Jordy Nelson’s absence leaves a gaping hole in the Green Bay Packers’ offense, but the torn ACL is hardly the death knell of the 2015 season. In fact, there are at least two prime examples of Green Bay losing a premier pass catcher and still doing pretty well.
It won’t be easy. In fact, it became exponentially harder. That’s a fact. Nelson was one of the league’s top receivers and premier deep threats, piling up more than 1,500 yards along with 13 touchdowns last year. That production doesn’t get replaced by one player.
Seattle is now the favorite in the NFC. Green Bay is not — at least according to the Las Vegas bookmakers. Who makes the Super Bowl, of course, has never been decided on paper. This is a season, not unlike the Packers’ 2010 championship season or even back in their Super Bowl season of 1996, where the strength of their draft class — if not their entire draft-and-develop philosophy — is put to the test.
Let’s look at recent history first. Aside from the slew of injuries the Packers had at running back and outside linebacker in 2010, they also lost tight end Jermichael Finley for the year after he sustained a knee injury in an overtime loss to Washington in Week 5. Green Bay’s run through the postseason as a sixth-seed wild card was highlighted by unexpected performances from Nelson, running back James Starks and cornerback Sam Shields, to name a few.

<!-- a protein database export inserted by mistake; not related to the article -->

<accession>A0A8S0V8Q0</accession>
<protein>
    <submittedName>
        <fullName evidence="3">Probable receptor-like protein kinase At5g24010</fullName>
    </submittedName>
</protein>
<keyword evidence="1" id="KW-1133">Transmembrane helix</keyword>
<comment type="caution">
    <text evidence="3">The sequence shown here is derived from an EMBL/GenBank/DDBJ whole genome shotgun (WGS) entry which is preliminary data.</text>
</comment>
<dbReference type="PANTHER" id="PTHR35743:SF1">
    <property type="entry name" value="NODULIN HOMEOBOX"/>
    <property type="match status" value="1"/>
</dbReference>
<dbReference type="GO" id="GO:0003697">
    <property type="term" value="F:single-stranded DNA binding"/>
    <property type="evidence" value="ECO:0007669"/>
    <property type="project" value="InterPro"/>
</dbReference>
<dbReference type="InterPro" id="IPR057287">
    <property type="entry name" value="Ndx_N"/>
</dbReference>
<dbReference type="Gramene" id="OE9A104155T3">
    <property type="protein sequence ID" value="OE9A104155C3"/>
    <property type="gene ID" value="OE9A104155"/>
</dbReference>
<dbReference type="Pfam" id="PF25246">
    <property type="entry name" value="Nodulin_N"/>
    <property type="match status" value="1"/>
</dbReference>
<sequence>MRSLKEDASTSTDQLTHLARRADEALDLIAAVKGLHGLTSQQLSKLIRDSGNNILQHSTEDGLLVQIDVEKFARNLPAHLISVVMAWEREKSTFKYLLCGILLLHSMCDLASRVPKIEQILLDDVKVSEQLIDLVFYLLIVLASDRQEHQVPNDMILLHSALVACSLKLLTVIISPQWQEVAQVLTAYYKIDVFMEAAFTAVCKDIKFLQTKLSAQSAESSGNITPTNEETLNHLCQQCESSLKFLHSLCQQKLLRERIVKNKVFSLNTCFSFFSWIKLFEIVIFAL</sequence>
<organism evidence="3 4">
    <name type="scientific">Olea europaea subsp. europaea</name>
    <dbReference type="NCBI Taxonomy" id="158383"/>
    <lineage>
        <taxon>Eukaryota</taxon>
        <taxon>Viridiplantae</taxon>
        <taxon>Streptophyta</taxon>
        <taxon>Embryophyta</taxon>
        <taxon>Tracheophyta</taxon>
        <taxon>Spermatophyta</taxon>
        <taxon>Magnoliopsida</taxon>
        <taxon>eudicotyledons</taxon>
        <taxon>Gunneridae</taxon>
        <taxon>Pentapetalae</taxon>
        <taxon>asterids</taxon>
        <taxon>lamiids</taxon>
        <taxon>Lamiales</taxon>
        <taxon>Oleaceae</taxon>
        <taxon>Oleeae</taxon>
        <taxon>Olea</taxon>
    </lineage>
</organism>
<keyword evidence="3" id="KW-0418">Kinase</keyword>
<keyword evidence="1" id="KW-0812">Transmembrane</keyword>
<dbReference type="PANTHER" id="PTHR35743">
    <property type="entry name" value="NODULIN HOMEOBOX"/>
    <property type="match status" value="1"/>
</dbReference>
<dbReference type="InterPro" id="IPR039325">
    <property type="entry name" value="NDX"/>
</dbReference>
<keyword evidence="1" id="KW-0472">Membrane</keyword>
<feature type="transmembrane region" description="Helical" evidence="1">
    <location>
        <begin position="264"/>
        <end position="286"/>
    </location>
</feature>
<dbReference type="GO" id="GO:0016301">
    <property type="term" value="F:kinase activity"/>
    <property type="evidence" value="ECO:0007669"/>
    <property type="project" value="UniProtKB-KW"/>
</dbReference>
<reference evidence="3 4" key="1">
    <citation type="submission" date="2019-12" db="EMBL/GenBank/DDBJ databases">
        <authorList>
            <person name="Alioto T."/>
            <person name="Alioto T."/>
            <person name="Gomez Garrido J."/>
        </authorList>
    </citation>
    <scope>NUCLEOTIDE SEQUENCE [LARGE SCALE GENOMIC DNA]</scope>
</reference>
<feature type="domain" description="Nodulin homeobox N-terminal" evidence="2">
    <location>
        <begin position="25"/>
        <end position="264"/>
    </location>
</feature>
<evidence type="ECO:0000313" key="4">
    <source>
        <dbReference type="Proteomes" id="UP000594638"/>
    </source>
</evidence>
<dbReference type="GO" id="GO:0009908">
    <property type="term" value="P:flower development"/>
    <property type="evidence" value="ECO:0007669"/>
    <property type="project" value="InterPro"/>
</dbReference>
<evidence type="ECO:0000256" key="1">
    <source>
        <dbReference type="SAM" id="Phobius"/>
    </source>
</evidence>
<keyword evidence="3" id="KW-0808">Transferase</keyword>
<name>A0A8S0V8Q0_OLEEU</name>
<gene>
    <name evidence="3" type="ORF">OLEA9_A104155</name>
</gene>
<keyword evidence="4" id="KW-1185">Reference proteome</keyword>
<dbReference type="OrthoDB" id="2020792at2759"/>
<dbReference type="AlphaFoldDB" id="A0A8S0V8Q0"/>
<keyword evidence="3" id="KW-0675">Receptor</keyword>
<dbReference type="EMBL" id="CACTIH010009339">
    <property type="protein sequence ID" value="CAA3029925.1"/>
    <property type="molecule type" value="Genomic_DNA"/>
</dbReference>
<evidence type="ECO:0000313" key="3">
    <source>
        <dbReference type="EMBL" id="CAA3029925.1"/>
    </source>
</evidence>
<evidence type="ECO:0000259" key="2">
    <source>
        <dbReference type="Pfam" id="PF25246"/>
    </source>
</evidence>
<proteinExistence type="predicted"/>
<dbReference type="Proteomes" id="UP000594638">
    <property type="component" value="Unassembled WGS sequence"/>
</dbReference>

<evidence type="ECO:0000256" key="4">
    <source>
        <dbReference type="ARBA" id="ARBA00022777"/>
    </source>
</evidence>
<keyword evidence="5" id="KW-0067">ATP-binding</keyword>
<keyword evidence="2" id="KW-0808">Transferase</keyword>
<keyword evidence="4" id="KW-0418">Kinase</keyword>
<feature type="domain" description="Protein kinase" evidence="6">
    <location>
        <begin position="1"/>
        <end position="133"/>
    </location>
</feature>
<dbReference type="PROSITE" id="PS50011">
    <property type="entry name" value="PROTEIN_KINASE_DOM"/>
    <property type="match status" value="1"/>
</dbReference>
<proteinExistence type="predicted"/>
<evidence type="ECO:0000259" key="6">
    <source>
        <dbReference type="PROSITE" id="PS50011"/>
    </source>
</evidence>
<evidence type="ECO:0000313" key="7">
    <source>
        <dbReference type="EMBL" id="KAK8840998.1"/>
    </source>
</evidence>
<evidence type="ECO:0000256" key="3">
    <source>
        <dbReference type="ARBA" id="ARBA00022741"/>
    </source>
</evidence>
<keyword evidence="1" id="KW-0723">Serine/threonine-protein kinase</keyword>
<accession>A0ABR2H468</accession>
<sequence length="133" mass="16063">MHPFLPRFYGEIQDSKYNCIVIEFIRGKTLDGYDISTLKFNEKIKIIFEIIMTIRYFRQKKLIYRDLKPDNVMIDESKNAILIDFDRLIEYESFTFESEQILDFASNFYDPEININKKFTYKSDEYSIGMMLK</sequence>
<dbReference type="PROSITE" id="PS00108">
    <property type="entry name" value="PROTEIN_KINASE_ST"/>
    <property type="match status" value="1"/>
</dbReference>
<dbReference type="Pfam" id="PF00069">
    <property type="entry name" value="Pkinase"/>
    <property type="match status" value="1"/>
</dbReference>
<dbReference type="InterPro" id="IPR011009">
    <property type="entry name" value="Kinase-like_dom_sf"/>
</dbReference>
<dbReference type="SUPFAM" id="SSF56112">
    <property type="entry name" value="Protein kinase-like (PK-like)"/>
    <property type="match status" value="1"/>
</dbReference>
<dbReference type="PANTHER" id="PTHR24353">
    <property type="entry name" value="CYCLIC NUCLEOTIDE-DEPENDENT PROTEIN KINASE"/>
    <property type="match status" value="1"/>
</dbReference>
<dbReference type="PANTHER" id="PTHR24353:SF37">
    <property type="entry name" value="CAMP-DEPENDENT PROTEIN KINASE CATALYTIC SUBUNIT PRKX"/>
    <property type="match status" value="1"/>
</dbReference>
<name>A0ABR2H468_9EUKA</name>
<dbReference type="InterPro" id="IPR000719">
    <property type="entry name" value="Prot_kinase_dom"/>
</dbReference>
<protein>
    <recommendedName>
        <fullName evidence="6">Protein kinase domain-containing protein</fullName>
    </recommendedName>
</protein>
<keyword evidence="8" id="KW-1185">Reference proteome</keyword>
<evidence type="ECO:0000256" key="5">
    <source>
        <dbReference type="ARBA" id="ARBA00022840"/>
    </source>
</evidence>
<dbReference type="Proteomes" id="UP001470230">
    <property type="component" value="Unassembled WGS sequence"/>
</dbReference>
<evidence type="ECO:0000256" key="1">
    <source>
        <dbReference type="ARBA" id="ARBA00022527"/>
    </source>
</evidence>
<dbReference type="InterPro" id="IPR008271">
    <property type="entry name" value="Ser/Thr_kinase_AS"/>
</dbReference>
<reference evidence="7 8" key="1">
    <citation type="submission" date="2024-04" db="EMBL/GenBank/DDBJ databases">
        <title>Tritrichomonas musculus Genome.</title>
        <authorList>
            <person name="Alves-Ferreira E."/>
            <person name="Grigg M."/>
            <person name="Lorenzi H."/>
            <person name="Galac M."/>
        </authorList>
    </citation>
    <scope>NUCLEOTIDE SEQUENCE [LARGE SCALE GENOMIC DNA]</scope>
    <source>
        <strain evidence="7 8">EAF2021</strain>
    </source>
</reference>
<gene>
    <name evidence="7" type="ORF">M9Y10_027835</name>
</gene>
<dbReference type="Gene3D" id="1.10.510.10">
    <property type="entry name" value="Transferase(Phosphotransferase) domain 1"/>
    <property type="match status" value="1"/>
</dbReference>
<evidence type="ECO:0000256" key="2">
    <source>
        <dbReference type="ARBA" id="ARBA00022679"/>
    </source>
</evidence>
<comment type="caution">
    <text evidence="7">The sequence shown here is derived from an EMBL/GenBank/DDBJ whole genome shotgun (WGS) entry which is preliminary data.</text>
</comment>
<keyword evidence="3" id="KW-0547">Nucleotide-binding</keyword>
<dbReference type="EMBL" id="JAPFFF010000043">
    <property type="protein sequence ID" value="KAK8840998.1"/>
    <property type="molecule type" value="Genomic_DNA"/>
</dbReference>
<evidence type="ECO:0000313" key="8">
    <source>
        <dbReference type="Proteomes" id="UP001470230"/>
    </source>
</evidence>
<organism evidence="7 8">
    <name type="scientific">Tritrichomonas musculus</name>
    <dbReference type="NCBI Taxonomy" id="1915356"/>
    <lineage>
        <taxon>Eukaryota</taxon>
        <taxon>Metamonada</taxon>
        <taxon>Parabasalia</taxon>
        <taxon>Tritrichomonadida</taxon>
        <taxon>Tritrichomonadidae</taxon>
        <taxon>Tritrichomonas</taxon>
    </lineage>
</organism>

Harder to recall is that through the 2010 preseason and first five regular-season games, the offense was running through Finley, the young tight end who looked like the second coming of Antonio Gates or Tony Gonzalez. That’s not hyperbole — Finley was that kind of physical talent and athletic mismatch. He had a touchdown and 301 yards in less than one-third of the season, with that strong start coming on the heels of a 2009 postseason in which he exploded for six catches and 159 yards in an overtime loss to Arizona.
But his loss just five games into the 2010 slate forced Rodgers to scan the field for other targets.
Greg Jennings was still the lead dog, much as Randall Cobb will be this year. Jennings had 76 receptions for 1,265 yards and 12 touchdowns during the 2010 regular season. Donald Driver was the starter on the other side, but really part of an ensemble effort. The veteran contributed 51 grabs for 565 yards and four scores, while James Jones kicked in 679 yards and five scores as the No. 4 receiver. Nelson had similar stats with 45 catches for 582 yards and a pair of touchdowns as the No. 3 receiver. But it was the postseason when Nelson really exerted himself, going off for 21 grabs, 286 yards and two scores, highlighted by nine grabs for 140 yards and a touchdown in Super Bowl XLV — a performance worthy of MVP consideration.
The following year, Nelson emerged as one of the game’s top young pass catchers with 68 catches for 1,263 yards and a career-best 15 touchdowns. While injuries prevented Finley from ever reaching the lofty expectations, he was counted on to be a vital cog in the Packers’ high-octane offensive engine.
Green Bay did not try to acquire a replacement. It absorbed the loss and moved on, fast tracking the talent it had drafted.